- The state we’re all in
Popular notions of hard-working families forking out for benefit scroungers are well wide of the mark, argues the author of a new book, which shows that virtually everyone at some point in their lives needs government support
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The Bishop of Portsmouth wants Catholics to put their faith into action by serving at food banks, on credit unions, befriending immigrants and “campaigning for justice”.
Bishop Philip Egan has announced a “Year of Faith in Action” to follow on from the recently concluded Year of Faith.
“I wish to encourage everyone to develop all sorts of new initiatives,” he said in a pastoral message. “Pope Francis has frequently called the Church to be a Church for the poor; he has said that we need to transcend our comfort zones in order to serve those on the margins.”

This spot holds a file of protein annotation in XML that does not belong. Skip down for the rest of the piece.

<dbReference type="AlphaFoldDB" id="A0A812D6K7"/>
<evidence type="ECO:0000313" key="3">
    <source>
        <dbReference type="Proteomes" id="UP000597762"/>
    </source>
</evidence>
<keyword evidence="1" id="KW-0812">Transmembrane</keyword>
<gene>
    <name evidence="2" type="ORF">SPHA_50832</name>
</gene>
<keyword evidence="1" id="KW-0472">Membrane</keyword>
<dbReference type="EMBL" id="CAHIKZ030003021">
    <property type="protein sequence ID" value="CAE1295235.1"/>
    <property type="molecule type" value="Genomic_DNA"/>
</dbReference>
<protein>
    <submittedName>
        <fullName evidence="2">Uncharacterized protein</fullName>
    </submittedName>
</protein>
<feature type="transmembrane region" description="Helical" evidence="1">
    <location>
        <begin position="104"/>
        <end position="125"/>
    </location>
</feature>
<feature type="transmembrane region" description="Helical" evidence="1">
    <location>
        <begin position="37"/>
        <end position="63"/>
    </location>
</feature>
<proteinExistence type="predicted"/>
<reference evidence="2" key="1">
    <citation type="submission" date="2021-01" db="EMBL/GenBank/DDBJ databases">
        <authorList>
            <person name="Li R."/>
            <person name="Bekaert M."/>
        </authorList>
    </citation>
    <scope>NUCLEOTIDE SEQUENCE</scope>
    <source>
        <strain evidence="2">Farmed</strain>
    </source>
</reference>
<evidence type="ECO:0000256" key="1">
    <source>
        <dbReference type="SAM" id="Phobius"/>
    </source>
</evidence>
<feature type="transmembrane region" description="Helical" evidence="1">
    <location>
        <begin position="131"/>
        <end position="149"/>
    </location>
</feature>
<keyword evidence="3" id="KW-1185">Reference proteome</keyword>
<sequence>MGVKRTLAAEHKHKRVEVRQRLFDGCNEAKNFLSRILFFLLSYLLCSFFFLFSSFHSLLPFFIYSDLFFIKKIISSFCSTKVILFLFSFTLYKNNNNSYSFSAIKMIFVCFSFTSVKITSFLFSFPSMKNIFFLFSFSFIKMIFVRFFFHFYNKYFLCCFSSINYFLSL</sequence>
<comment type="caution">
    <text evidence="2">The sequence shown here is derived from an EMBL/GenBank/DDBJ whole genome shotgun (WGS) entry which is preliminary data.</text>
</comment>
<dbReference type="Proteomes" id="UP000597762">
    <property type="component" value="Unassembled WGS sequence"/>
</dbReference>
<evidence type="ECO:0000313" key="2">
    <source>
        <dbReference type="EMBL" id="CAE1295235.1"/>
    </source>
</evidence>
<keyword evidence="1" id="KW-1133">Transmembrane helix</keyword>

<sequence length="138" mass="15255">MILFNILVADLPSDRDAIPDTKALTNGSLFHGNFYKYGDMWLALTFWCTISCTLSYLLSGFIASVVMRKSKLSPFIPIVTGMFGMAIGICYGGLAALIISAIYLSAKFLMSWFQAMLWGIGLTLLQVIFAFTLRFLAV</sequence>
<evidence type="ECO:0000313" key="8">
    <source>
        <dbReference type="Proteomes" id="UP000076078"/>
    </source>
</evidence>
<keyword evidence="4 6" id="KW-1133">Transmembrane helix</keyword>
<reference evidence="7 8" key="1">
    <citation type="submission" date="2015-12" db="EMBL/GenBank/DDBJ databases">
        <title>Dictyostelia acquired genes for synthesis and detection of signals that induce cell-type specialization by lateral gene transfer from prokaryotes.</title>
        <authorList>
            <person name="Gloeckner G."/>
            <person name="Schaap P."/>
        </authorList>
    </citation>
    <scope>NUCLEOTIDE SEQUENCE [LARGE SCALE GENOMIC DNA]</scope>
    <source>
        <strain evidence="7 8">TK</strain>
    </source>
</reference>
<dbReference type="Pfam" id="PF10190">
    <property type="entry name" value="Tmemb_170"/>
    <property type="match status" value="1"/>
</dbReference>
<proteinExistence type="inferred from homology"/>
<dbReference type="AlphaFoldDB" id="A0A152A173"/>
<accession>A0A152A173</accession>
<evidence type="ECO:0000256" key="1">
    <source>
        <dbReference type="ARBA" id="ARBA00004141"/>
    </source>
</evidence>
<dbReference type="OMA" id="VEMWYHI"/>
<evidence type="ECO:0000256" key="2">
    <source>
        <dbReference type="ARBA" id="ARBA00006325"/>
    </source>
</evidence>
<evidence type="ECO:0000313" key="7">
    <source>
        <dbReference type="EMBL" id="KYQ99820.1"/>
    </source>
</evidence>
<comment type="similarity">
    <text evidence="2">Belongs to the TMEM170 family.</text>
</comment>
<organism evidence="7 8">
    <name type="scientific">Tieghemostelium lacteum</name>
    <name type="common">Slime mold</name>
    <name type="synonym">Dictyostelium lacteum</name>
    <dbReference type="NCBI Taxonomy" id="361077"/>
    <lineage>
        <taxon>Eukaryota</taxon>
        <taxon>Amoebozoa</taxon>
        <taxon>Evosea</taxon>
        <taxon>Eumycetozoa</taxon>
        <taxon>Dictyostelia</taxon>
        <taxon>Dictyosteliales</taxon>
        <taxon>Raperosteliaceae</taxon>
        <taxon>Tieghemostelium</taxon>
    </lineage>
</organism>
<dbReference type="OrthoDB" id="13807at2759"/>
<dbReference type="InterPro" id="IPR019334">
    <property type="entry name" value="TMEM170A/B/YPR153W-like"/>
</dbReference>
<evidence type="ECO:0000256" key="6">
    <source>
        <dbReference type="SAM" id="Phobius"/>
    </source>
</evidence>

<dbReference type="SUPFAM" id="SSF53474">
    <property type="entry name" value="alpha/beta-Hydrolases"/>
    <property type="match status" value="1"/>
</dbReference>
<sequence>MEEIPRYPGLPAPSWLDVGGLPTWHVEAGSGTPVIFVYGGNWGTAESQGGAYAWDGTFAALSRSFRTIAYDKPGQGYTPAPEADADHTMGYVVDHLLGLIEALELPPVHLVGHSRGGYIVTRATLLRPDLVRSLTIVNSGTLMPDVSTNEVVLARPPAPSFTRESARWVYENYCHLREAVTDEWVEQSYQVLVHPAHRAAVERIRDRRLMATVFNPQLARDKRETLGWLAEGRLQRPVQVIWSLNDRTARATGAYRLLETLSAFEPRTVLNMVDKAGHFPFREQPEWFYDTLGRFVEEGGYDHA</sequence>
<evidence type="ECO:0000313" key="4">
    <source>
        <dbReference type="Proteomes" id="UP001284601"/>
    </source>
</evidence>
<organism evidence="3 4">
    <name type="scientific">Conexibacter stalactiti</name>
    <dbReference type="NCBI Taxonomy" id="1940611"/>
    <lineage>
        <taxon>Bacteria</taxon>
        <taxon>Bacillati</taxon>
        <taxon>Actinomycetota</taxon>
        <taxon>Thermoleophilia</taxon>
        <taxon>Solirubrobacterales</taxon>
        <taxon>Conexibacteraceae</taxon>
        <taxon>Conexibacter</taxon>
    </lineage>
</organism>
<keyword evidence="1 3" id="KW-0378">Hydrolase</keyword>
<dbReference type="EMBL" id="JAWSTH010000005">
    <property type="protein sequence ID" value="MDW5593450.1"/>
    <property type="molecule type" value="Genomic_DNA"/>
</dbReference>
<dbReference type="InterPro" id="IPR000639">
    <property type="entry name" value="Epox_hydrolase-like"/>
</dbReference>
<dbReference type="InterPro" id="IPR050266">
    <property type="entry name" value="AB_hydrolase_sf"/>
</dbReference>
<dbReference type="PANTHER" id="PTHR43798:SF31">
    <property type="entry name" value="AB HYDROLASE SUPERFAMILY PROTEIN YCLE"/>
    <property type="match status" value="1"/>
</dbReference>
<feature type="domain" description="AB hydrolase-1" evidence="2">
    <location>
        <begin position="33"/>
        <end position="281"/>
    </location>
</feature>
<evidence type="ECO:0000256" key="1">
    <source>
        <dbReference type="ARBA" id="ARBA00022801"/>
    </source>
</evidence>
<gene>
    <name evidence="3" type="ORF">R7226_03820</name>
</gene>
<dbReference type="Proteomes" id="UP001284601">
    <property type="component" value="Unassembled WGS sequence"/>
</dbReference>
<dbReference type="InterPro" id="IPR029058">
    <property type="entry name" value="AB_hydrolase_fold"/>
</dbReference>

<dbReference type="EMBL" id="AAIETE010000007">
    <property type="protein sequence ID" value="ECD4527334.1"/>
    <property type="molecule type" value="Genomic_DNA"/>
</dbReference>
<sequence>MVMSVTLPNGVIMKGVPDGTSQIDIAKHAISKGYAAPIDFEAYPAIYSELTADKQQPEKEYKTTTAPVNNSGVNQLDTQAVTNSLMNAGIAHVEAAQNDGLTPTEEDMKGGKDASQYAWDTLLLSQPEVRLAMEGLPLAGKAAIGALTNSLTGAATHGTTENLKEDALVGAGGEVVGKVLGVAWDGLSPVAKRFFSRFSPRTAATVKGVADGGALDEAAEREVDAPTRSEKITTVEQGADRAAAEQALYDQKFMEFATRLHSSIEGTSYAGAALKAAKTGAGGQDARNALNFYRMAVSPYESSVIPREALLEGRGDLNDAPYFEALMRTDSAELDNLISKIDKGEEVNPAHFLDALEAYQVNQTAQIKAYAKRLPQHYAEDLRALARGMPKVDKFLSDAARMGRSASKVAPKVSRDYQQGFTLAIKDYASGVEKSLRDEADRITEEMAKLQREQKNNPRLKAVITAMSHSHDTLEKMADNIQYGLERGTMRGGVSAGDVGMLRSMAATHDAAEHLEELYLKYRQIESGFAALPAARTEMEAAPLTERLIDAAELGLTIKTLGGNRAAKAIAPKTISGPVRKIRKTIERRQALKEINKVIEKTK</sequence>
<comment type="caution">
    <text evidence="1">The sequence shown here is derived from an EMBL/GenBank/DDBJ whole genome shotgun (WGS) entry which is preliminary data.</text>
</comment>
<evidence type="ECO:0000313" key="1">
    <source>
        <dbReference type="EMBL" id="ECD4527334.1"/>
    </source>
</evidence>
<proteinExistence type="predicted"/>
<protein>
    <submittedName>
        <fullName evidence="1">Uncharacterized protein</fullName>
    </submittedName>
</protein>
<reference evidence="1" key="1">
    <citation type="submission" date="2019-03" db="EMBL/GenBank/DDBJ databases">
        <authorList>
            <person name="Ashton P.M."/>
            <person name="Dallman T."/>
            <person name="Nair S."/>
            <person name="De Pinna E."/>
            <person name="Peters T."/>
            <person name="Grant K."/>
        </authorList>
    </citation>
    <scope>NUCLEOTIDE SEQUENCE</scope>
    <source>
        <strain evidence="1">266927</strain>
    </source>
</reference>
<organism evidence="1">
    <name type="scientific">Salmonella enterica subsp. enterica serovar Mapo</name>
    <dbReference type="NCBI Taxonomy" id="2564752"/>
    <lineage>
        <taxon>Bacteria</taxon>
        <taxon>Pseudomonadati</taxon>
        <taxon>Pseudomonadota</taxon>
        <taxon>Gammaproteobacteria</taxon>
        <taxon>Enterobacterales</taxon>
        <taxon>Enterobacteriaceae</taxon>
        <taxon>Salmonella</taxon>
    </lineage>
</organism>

The bishop also urges people to visit the sick, support addicts, protect the unborn child, support young parents and their families, love the lonely, work with the Society of Vincent de Paul, help the elderly and uphold human dignity from conception to natural death.
He also announced the creation of a new diocesan agency “Caritas Portsmouth” to help develop charitable activities in the diocese.
Bishop Egan urged parishes to review the needs of their local communities to discern what action they should undertake. He said a sign of a parish’s vitality is its charitable activity although this should not simply become “mere philanthropy, ‘do goodery’, mindless activism or constant fundraising.”